When analysing a film, one of the things I try to look out for is the scene that is included in excess of what is absolutely necessary for narrative development and progress. And the opening shot of the John Wick sequel provided just such a filmic moment. A black and white clip of a scooter stunt projected on the side of a building apropos of nothing preceding a pan downwards to a motorcycle skidding on a road. The two sequences obviously mirrored each other and spelled out the film’s thesis and lineage in one fell swoop.

The black and white clip recalls the era of early films from the 1900s before even Charlie Chaplin and Buster Keaton, where vaudeville danger acts were the source of most of the silver screen’s inspiration. What John Wick: Chapter 2 tries to remind the viewer then is that these spectacle-intensive single reel films are the precursor to the modern day action film. The fact that the film opens with a car chase scene further supports this claim because, you know that saying, “cut to the chase”? That came from roughly the same film era. People just wanted to cut to the chase, the meat of the film, the part where all the action was – the most intense scene, and the most exciting one that would keep the audiences hooked and on the edge of their seats.

Thus, the sequel serves to remind us that when watching a John Wick film, one is well and truly a spectator spectating a series of spectacles. The structure of both films are fairly similar and could almost be called episodic with simple motivations moving characters from one action-packed sequence to the next. This is not unlike how George Melies used to make his trick films and early feature length films:

As for the scenario, the ‘fable,’ of the ‘tale,’ I only consider it at the end. I can state that the scenario constructed in this manner has no importance, since I use it merely as a pretext for the ‘stage effects,’ the ‘tricks,’ for a nicely arranged tableau.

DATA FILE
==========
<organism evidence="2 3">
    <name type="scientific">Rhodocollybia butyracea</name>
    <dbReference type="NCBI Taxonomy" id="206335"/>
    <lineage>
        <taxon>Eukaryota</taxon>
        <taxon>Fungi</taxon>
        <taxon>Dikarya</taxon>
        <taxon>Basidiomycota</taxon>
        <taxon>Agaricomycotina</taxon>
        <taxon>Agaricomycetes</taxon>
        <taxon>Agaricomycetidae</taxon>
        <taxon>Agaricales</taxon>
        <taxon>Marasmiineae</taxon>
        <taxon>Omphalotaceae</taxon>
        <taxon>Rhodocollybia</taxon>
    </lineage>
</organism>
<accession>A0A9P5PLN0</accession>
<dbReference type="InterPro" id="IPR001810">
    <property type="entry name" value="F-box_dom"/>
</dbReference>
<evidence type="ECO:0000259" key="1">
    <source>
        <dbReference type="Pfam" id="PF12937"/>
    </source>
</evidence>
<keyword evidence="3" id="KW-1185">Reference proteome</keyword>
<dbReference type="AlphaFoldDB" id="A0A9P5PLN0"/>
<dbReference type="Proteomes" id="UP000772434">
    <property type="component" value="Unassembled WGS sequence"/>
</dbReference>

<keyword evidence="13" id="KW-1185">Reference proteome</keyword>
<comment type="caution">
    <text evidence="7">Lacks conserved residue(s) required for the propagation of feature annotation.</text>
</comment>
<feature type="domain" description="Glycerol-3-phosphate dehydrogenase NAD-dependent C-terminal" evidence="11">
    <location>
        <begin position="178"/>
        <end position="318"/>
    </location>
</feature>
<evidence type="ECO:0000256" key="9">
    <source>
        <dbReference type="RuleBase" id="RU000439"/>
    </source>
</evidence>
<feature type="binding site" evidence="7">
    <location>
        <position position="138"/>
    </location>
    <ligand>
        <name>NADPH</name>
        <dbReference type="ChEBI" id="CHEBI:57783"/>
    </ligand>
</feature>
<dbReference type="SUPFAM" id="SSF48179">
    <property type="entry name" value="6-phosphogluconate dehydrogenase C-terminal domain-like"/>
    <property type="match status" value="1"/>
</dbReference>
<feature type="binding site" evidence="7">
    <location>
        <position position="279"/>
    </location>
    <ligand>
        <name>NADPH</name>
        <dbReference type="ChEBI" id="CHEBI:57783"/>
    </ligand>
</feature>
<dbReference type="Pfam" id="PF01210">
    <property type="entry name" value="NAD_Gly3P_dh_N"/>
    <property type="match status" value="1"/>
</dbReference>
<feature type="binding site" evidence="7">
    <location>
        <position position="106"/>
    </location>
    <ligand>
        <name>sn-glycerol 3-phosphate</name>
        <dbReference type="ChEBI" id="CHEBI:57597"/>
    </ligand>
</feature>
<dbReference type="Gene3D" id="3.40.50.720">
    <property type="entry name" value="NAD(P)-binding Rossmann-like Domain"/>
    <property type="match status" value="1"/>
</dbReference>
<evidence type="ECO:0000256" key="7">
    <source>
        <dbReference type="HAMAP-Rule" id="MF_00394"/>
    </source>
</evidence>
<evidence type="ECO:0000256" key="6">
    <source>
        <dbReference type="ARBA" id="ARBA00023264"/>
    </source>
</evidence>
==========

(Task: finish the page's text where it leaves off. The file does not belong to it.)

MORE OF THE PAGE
– George Melies qtd. in Tom Gunning’s “Cinema of Attraction”

When seen in this light, it would explain a little bit why the momentum of the opening act in the John Wick sequel seemed to stutter a little when they tried to insert a recap of the first film.

That being said, the opening act was surely a homage to the action film genre and the franchise’s first installment that was the sleeper hit of 2014 that has since been hailed as one of the best action films in recent years. This is clearly felt from the range of shots and filming techniques presented in the opening sequence to remind the viewer of how far film has progressed in its strategies and effects used to capture and present spectacle.

In the early days of film, stunts and performers’ skill could only be captured through the use of long shots and long takes. But proceeding from the long shot in the black and white projection, we see that the camera is moved closer and closer to the action where audiences are no longer positioned on the outside as spectators but on the inside as participants.For instance, the placement of the camera alongside John Wick’s Dodge Charger as it races along as part of the car chase sequence allows audiences to participate in the thrill and the exhilaration of moving  alongside a speeding car.

The long shots and long takes are still present, but are reserved for complicated auto stunts and when John Wick (Keanu Reeves) kicks ass. The mobile camera is used to accentuate action sequences and follow along the trajectory of a punch, like when Wick delivers a finishing blow, to capture the impact of the hit. And if I’m not wrong, there was a scene where a bike flips towards the camera that looked like it was a CGI shot.

And just like that, the opening sequence becomes a catalogue of action film camera techniques. But because of the ascension of the narrative film and the banishment of the cinema of attractions that was forced to go to ground and coexist as an embedded component of certain genres of the narrative film (eg. musical, horror, fantasy, science fiction, action), the opening spectacle also had to give way to more narrative impulses. In a neat segue from spectacle to narrative, character psychology is reinjected once again into the film using the car and the contents of its glove compartment.

Thus Wick’s Dodge Charger becomes both the vehicle for action and narrative drive. And by the end of the opening act, you feel like you’ve been issued an invitation to come along for one hell of a ride.

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Gunning, Tom. “Cinema of Attractions.” Early Cinema: Space, Frame, Narrative. Eds. Thomas Elsaesser and Adam Barker. London: British Film Institute, 1990. 56-62.